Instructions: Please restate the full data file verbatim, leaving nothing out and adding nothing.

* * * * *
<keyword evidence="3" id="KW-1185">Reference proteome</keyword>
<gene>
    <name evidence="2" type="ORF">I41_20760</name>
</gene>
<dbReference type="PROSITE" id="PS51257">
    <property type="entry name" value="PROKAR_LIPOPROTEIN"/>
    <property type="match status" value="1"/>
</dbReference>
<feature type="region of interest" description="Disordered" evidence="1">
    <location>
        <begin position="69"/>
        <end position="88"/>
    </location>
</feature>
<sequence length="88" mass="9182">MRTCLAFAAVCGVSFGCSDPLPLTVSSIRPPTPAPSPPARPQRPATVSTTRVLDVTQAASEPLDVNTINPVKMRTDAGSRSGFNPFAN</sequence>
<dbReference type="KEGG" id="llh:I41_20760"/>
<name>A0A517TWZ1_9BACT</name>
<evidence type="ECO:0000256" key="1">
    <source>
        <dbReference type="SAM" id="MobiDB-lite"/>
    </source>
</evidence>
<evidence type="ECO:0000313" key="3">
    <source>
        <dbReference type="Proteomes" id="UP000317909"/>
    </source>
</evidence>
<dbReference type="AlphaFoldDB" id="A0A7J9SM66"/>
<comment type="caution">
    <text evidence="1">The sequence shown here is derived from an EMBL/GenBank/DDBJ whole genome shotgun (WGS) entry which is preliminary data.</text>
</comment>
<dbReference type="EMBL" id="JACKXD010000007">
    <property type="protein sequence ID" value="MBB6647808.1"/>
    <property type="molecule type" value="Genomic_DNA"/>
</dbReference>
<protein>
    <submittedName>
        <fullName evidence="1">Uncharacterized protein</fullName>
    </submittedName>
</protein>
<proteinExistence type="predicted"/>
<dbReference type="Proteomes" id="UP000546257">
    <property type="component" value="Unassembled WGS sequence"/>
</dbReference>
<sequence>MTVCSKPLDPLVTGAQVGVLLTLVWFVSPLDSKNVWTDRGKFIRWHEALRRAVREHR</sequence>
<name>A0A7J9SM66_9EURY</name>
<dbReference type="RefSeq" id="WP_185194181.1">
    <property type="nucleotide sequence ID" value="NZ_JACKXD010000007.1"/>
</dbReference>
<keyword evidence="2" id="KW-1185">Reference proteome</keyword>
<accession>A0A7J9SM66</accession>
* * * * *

<keyword evidence="3" id="KW-1185">Reference proteome</keyword>
<gene>
    <name evidence="2" type="ORF">I41_20760</name>
</gene>
<dbReference type="PROSITE" id="PS51257">
    <property type="entry name" value="PROKAR_LIPOPROTEIN"/>
    <property type="match status" value="1"/>
</dbReference>
<feature type="region of interest" description="Disordered" evidence="1">
    <location>
        <begin position="69"/>
        <end position="88"/>
    </location>
</feature>
<sequence length="88" mass="9182">MRTCLAFAAVCGVSFGCSDPLPLTVSSIRPPTPAPSPPARPQRPATVSTTRVLDVTQAASEPLDVNTINPVKMRTDAGSRSGFNPFAN</sequence>
<dbReference type="KEGG" id="llh:I41_20760"/>
<name>A0A517TWZ1_9BACT</name>
<evidence type="ECO:0000256" key="1">
    <source>
        <dbReference type="SAM" id="MobiDB-lite"/>
    </source>
</evidence>
<evidence type="ECO:0000313" key="3">
    <source>
        <dbReference type="Proteomes" id="UP000317909"/>
    </source>
</evidence>
<dbReference type="AlphaFoldDB" id="A0A7J9SM66"/>
<comment type="caution">
    <text evidence="1">The sequence shown here is derived from an EMBL/GenBank/DDBJ whole genome shotgun (WGS) entry which is preliminary data.</text>
</comment>
<dbReference type="EMBL" id="JACKXD010000007">
    <property type="protein sequence ID" value="MBB6647808.1"/>
    <property type="molecule type" value="Genomic_DNA"/>
</dbReference>
<protein>
    <submittedName>
        <fullName evidence="1">Uncharacterized protein</fullName>
    </submittedName>
</protein>
<proteinExistence type="predicted"/>
<dbReference type="Proteomes" id="UP000546257">
    <property type="component" value="Unassembled WGS sequence"/>
</dbReference>
<sequence>MTVCSKPLDPLVTGAQVGVLLTLVWFVSPLDSKNVWTDRGKFIRWHEALRRAVREHR</sequence>
<name>A0A7J9SM66_9EURY</name>
<dbReference type="RefSeq" id="WP_185194181.1">
    <property type="nucleotide sequence ID" value="NZ_JACKXD010000007.1"/>
</dbReference>
<keyword evidence="2" id="KW-1185">Reference proteome</keyword>
<accession>A0A7J9SM66</accession>